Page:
# Homework Help: Calculate when displacement are equal

1. Feb 28, 2013

### ahmedb

1. The problem statement, all variables and given/known data

One stone is dropped from the the top of a tall cliff, and a second stone with the same mass is thrown vertically from the same cliff with a velocity of 10.0 m/s [down], 0.50seconds after the first. Calculate the distance below the top of the cliff at which the second stone overtakes the first?

2. Relevant equations
v=0
d= -1/2(a)(t)^2

v=10
d=10(t)-1/2(a)(t)^2

3. The attempt at a solution

we have two unknowns, how can we solve it?!?!

2. Feb 28, 2013

### SammyS

Staff Emeritus
The time in this equation should be (t - 0.50), if t is the time in the previous equation .
Two equations in two unknowns.

3. Feb 28, 2013

### ahmedb

i still don't get the answer, can you explain the steps please

4. Feb 28, 2013

### SammyS

Staff Emeritus
First rewrite the second equation,

d=10(t)-1/2(a)(t)2 ,

using (t - 0.5) in place of t. (This is because the second stone is in the air for 1/2 second less time than the first stone.)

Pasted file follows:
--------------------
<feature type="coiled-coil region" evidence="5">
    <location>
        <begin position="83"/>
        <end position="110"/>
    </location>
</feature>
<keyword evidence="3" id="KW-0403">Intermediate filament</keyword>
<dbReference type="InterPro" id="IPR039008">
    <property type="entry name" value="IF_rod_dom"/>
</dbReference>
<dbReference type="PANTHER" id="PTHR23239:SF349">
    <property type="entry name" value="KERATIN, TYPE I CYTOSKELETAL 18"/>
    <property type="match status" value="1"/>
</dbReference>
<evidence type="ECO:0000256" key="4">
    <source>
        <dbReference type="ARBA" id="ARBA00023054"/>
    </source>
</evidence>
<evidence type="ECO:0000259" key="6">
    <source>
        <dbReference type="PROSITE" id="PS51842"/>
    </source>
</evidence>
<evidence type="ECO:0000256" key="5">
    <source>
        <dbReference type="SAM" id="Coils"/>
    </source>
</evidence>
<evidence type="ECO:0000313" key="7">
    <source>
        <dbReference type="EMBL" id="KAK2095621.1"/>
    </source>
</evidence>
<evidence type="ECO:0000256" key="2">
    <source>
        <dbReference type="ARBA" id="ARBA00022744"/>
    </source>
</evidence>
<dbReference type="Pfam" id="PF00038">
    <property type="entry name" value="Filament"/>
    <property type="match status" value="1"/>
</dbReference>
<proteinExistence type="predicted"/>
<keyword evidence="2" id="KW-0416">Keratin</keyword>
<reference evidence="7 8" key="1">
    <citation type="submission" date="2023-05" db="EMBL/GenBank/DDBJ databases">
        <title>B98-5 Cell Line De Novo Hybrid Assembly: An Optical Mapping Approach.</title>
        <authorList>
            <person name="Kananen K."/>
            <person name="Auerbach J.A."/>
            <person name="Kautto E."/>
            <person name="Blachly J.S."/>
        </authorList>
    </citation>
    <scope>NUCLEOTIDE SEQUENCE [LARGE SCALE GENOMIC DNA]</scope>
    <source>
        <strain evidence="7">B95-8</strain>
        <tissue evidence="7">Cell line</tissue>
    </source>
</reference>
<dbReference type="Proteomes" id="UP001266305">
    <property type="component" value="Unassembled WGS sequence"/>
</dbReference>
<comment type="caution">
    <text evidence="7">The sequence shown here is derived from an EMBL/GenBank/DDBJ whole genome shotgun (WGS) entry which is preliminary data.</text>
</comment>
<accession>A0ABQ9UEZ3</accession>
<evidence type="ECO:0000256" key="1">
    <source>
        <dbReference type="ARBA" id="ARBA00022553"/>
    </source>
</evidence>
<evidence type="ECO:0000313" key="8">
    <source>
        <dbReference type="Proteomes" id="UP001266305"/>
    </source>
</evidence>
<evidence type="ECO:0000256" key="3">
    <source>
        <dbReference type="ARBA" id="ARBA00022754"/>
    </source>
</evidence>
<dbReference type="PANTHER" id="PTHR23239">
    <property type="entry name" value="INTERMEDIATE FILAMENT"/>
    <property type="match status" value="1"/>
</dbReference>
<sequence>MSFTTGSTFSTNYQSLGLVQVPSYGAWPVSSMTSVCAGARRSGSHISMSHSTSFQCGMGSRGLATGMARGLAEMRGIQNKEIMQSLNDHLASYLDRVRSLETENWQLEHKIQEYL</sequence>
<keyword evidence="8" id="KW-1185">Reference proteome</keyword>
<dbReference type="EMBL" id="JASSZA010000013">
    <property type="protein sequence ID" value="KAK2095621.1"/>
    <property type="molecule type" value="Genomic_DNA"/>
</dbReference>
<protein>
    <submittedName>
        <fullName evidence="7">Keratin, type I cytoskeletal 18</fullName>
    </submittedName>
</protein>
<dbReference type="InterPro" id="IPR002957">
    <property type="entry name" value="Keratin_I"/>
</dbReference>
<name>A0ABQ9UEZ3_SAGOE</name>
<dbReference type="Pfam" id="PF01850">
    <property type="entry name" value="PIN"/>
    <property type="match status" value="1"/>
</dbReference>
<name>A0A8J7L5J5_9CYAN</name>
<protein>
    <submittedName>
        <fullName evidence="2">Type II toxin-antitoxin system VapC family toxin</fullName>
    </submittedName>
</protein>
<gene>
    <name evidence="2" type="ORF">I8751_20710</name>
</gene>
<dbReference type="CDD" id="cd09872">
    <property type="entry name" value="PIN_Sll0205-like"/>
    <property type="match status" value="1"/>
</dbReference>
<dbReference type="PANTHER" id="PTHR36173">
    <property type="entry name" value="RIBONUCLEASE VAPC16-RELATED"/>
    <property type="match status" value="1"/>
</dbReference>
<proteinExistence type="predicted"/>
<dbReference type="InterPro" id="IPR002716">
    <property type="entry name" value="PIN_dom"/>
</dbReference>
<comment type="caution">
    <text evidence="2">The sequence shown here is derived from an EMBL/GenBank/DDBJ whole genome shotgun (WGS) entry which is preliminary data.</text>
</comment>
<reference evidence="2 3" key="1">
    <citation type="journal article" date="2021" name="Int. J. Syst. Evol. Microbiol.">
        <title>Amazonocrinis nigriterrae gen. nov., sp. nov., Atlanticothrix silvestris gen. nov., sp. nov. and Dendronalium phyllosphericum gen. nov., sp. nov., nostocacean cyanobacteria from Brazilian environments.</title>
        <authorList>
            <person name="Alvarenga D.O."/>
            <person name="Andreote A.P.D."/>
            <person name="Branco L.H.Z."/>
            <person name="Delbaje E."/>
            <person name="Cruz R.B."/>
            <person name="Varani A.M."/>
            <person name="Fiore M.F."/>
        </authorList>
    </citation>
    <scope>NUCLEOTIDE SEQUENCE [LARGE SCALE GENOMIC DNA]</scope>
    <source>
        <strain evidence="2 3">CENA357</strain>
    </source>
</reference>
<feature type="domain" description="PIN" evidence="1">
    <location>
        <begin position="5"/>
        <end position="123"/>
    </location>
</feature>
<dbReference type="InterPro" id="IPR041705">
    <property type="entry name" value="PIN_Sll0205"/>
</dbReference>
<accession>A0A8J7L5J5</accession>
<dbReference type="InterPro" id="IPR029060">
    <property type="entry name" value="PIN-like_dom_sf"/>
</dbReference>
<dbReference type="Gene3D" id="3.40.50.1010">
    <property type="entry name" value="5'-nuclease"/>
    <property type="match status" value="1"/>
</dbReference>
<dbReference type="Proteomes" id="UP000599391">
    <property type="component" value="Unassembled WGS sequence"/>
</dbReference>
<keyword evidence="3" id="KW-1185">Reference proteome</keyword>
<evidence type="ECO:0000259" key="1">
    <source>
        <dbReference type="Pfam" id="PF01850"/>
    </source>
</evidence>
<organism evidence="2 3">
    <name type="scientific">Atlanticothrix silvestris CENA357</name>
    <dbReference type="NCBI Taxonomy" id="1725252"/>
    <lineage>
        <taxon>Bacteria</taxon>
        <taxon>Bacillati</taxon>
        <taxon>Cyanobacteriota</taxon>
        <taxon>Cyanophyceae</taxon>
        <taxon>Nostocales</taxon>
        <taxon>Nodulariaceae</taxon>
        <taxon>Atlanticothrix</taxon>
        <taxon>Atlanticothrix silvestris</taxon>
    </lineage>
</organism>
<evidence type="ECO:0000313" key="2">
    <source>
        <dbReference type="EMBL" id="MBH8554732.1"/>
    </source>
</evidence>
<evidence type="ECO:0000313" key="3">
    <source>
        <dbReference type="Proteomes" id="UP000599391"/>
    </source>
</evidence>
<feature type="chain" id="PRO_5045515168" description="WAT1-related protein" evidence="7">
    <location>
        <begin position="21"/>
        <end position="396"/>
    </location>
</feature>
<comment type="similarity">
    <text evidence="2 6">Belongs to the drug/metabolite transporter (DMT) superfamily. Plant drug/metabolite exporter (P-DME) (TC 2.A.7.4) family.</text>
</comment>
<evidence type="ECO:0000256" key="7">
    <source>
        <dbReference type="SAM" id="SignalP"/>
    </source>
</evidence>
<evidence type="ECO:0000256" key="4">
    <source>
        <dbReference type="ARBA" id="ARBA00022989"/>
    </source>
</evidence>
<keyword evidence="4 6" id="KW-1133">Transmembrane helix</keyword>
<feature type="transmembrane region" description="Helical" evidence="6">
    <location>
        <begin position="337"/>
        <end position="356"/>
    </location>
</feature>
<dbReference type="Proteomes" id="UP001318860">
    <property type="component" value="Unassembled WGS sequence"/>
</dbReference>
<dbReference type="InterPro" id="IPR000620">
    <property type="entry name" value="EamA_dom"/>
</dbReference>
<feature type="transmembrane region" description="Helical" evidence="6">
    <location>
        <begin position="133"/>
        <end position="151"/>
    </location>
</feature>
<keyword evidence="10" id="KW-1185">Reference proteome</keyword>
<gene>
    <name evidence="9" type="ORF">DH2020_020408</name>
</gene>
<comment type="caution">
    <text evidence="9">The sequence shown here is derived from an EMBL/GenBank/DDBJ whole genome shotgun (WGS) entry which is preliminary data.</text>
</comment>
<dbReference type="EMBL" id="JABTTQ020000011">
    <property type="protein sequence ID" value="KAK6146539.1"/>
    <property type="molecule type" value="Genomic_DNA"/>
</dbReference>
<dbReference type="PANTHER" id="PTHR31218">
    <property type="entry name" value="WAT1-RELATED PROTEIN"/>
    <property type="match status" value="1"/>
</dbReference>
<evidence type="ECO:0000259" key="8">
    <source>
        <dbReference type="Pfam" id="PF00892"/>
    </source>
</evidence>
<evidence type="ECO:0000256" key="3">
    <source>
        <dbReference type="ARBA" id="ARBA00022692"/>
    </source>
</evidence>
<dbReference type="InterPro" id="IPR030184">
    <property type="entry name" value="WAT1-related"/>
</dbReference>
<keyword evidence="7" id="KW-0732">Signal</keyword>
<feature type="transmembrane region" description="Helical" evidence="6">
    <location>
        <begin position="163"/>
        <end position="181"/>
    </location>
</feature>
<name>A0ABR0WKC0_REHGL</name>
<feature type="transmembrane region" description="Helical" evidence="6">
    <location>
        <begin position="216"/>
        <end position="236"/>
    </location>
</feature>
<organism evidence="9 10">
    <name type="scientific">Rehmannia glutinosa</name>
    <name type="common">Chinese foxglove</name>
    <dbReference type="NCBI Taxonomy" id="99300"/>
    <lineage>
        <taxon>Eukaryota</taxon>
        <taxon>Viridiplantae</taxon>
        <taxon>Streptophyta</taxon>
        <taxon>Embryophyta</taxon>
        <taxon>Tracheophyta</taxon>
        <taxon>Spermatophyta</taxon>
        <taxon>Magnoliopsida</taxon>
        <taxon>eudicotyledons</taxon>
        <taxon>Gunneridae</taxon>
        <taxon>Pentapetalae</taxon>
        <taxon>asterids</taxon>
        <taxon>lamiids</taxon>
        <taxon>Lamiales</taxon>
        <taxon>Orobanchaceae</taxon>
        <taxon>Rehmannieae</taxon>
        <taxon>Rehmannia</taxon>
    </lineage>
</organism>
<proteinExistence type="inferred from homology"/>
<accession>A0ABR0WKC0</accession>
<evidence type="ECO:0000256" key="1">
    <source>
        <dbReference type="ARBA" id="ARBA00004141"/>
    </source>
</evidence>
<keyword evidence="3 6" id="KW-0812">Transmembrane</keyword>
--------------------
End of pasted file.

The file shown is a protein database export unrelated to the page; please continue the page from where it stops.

Then "FOIL" the (t - 0.5)2, multiply out everything in the expression and then collect terms.

See what you have then.

5. Feb 28, 2013

### ahmedb

so after you foil, you make the displacement equal to each other, and then solve for t, and then plug "T" into the original equation?

6. Feb 28, 2013

### SammyS

Staff Emeritus
Yes.

7. Feb 28, 2013

### ahmedb

can you also do: d= -1/2(a)(t+.5)^2

cas the ffirst stone is .5 seconds in air longer than the second stone

8. Feb 28, 2013

### SammyS

Staff Emeritus
You can do either

t for the first stone and (t - 0.5) for the second stone,

OR

(t - 0.5) for the first stone and t for the second stone,

but not both (t + 0.5) and (t - 0.5).

9. Feb 28, 2013

### ahmedb

don't you mean "t for the first stone and (t "+" 0.5) for the second stone,"?

10. Feb 28, 2013

### SammyS

Staff Emeritus
No. No matter how you express the time for each stone the time for the second stone is always 0.5 s less than the time for the first stone.

Therefore, the time for the first stone is always 0.5 s more than the time for the second stone.

11. Feb 28, 2013

### ahmedb

(t - 0.5) for the first stone and t for the second stone,

for that cas the time for the first one is 5 less than the time for the second stone.

so is this correct "(t + 0.5) for the first stone and t for the second stone,"?

12. Feb 28, 2013

### SammyS

Staff Emeritus
Then, while the first stone falls for say 1 second, the the second stone would fall for 1 + 0.5 seconds. That's just not correct.

13. Feb 28, 2013

### ahmedb

ohh lol, now i get it, thanks :D